CD: Where can fans go to find your work?
PN:
Our website is www.deathinspace.com, we have some links to content for the game there, like character sheets and rule cheat sheets. There’s also a great online character generator, found at https://death-bbs.makedatanotlore.dev, that lets you quickly roll up a new character in case your previous one should suffer an… accident. There’s also an official soundtrack for the game, with atmospheric electronic music inspired by the game’s principles and setting, available at most music streaming services (search for “death in space”). Otherwise we try to post updates every once in a while in our social media accounts (the usual suspects), and we have a fairly active discord, you can find an invite link to it on our website.

CD: Thanks for talking with us. Any final comments you’d like to share with the readers of EN World?
PN:
Thanks for your interest in our game, and have a nice death in space!
 

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Charles Dunwoody

Charles Dunwoody


GMMichael

Guide of Modos
CD: The rules for Death in Space fit on two digest sized pages. Could you recap those rules?
PN:
Sure! The core rule used whenever you attempt something risky is the ability check. It consists of a d20 roll where you add one out of four ability modifiers, picking the one relevant for the situation. Abilities typically range from -3 to +3. You want to hit 12 or more on the check to succeed. On a failure, you get a void point. This point can be spent on another future ability check to get advantage on the roll (rolling two dice and using the better). Later in the game, void points can also be spent activating cosmic mutations. These are special powers that your character can use, physical manifestations of the void. However, if you fail that roll where you spent the point, you risk void corruption, as the void creeps into you. There’s also a system for repairing objects, since an important aspect of the setting is that things are never new and instead repaired over and over with parts from salvaged and broken objects. When you use an object, there’s a risk that it breaks. If it does, you need to gather spare parts to be able to repair it. In addition to the above, there are some more rules in the book, like some more specific rules for combat, and a system for spacecraft confrontations.
Well, that was one page right there...

. . . Honestly, I’d be curious what an RPG called Plogfors and Niblaeus the RPG was all about if you’re looking for ideas.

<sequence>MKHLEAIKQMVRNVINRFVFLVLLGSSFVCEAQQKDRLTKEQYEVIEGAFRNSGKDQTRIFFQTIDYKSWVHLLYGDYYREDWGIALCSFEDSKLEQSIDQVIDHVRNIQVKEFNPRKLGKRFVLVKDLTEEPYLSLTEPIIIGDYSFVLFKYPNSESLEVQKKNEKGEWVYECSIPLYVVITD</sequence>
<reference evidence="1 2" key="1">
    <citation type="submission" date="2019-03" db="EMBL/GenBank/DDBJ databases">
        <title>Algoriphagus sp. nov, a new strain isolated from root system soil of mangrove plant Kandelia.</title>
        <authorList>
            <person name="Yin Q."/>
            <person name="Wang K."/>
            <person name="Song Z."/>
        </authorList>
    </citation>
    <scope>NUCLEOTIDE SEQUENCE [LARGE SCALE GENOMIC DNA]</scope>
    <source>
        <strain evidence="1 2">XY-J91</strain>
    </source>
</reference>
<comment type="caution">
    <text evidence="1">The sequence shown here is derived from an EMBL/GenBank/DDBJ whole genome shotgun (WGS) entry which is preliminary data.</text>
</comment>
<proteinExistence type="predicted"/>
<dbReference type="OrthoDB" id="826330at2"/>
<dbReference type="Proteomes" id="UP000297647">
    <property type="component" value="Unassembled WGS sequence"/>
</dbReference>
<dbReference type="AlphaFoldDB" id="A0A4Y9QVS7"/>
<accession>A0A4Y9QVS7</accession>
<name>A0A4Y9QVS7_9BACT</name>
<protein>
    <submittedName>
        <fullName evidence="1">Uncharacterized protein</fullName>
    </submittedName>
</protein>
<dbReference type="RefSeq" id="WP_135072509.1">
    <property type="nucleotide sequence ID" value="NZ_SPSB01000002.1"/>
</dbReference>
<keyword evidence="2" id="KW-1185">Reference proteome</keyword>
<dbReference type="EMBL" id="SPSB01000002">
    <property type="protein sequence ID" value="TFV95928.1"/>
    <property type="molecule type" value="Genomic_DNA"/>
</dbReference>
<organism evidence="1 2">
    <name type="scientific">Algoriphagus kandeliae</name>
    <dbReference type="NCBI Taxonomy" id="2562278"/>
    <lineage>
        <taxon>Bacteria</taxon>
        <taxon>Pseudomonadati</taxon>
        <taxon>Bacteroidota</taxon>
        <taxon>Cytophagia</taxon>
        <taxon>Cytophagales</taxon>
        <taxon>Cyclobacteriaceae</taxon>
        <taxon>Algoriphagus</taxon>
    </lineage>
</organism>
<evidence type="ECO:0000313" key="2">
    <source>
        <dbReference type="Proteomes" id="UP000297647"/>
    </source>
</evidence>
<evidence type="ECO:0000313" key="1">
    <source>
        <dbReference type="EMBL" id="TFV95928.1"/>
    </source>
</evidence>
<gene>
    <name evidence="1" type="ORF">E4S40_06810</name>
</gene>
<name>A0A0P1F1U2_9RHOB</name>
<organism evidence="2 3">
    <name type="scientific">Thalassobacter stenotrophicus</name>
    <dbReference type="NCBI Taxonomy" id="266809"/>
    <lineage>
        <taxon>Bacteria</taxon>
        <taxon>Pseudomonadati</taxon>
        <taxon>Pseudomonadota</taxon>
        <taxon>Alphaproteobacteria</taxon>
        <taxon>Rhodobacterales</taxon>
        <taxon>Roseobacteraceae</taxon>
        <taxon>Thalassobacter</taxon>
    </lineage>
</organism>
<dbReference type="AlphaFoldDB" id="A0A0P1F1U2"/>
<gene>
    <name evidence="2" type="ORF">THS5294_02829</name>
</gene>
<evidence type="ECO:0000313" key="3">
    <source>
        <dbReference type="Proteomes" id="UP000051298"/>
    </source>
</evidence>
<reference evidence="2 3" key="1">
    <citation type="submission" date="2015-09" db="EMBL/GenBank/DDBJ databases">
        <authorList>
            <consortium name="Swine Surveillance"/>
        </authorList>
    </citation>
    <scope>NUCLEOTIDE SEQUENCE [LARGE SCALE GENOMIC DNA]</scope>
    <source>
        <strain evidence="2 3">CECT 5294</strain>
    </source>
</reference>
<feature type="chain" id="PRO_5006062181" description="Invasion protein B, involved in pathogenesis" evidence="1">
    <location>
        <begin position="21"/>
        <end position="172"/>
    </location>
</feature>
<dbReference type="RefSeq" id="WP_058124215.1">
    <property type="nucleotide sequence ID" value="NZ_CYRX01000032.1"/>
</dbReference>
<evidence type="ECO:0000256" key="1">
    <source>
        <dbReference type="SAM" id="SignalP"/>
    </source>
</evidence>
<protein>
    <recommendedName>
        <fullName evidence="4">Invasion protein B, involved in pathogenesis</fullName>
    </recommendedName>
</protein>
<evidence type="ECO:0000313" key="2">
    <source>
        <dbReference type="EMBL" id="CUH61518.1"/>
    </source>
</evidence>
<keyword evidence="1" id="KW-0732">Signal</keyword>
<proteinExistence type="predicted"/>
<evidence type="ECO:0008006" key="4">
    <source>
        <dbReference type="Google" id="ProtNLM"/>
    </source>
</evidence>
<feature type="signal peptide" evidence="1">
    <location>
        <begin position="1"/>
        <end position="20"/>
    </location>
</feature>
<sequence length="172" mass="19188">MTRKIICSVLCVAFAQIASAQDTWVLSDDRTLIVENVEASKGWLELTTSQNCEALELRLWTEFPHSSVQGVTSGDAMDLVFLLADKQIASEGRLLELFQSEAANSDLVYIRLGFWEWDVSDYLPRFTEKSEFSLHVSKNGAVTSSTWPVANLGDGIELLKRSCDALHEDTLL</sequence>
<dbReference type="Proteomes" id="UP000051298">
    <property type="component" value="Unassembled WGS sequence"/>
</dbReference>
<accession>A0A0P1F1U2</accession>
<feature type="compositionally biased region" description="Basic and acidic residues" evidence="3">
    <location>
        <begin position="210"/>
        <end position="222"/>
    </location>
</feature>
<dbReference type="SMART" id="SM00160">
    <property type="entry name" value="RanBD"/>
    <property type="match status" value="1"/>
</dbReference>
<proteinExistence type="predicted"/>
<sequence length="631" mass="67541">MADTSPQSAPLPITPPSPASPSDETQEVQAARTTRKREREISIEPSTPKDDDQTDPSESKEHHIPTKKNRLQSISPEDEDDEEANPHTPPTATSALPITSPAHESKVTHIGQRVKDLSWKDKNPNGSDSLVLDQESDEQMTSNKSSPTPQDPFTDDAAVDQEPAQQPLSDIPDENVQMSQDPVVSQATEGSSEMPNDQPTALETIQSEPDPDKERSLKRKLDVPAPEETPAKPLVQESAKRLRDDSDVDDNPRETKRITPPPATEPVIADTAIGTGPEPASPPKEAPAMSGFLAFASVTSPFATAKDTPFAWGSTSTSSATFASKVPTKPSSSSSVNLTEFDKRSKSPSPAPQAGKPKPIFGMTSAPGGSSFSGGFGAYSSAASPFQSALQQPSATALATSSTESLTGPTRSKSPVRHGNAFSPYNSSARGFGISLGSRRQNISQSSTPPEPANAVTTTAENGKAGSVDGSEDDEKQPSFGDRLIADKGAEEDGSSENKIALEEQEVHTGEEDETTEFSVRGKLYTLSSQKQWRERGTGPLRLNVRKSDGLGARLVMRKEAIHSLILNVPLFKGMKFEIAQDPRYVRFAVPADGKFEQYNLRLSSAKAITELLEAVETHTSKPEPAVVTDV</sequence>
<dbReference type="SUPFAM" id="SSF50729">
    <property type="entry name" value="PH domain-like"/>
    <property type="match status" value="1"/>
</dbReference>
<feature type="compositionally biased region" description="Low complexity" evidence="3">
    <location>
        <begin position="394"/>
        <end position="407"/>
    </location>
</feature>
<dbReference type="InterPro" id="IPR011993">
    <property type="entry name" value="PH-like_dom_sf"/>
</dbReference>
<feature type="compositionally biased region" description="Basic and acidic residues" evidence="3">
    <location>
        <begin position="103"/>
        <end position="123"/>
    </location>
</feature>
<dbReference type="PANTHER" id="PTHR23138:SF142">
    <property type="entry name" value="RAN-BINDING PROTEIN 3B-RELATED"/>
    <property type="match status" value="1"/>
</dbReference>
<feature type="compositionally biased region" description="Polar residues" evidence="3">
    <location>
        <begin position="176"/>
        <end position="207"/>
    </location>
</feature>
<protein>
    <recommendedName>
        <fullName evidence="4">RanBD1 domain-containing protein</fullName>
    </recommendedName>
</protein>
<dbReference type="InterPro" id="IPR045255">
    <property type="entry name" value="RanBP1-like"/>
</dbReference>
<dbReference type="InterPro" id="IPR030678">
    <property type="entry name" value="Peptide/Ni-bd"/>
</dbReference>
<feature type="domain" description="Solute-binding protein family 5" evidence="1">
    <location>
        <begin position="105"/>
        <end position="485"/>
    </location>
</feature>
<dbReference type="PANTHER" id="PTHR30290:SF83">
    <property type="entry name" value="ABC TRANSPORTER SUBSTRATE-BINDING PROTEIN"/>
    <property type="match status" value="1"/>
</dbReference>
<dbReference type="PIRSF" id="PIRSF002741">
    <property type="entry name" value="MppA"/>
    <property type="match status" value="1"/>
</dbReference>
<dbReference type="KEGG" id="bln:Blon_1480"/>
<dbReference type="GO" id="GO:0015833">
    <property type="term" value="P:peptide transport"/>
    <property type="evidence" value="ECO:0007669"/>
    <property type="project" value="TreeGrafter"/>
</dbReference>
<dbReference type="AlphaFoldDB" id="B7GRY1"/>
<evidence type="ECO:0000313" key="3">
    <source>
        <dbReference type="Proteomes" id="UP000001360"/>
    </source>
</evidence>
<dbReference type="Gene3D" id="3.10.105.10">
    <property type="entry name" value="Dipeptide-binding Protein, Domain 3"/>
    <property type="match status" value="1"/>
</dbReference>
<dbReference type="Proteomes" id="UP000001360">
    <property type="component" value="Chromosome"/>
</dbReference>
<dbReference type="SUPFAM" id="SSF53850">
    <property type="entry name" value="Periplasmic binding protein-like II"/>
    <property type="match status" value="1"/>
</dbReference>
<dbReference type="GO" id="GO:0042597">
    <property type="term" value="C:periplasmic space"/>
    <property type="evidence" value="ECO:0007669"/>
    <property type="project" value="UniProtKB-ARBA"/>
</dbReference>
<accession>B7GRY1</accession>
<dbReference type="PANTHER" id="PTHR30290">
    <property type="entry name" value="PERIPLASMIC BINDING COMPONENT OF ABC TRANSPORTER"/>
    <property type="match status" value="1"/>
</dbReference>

Funny, I stopped in to find out what a Plogforsandniblaeus was. Found out about a cool game as a result. Thanks Plogfors and Niblaeus and Dunwoody!
 

J.M

Explorer
Another recent game that presents the setting not with lore but with tables. Honestly, I like this trend because it leaves room for people to bring their own ideas and supports the GM and players without asking them to study up on a lot of "canon".
 

TheAlkaizer

Game Designer
I backed the Kickstarter. I received the book; it is gorgeous. The quality really is there. It's a beautiful product. I do not regret pledging at all and I can't wait to play it.

However, I'm still a bit salty that while the kickstarter backers were waiting to receive their product, it was announced that other customers could pre-order through Free League. Carl promised that the kickstarter backers would receive their books before the pre-orders would go through. I still found the exact same book on the shelves of my local game store a whole one to two weeks before I received my pledge.
 

Sir Brennen

Legend
However, I'm still a bit salty that while the kickstarter backers were waiting to receive their product, it was announced that other customers could pre-order through Free League. Carl promised that the kickstarter backers would receive their books before the pre-orders would go through. I still found the exact same book on the shelves of my local game store a whole one to two weeks before I received my pledge.
I think the fault for that lay more with the distributor, Free League, than the KS creators. Not that it isn't still annoying, but I don't think Carl and Christian are to blame - I'm sure they fully intended the backer's books to go out first, but then Free League fumbled the ball. I think fulfillment in US vs UK vs the rest of Europe vs the rest of the world factored into things as well.

I still find Free League to be a reputable publisher, despite the DiS snafu. I've ordered multiple Mork Borg products from them, and they shipped quickly, and emails with corresponding PDF links are sent almost immediately.

(Full disclosure: I missed the Death in Space KS but did the pre-order on the Free League site. I got my books a couple weeks before they were supposed to be released even for pre-orders and, based on comments in their Discord, before some backers had received their books yet.)
 

Sir Brennen

Legend
ANYWAY...

I like Death in Space alot, though I haven't run a session yet. Watched a couple of live plays and read a fair number of reviews. It's definitely oozing with flavor and idea-inspiring descriptions.

One criticism of the system I've seen and agree might be an issue for some GMs: As a rule-light sci-fi game, there's very little of the type of crunch you'd typically see in similar settings for other games. The game master will have to do a significant number of judgement calls on "how things work." For example, if you want detailed computer hacking rules, you're not going to find them here.

So, for GMs who might not be comfortable improvising technical and technology-related details about their game on the fly, this might not be the best game for you.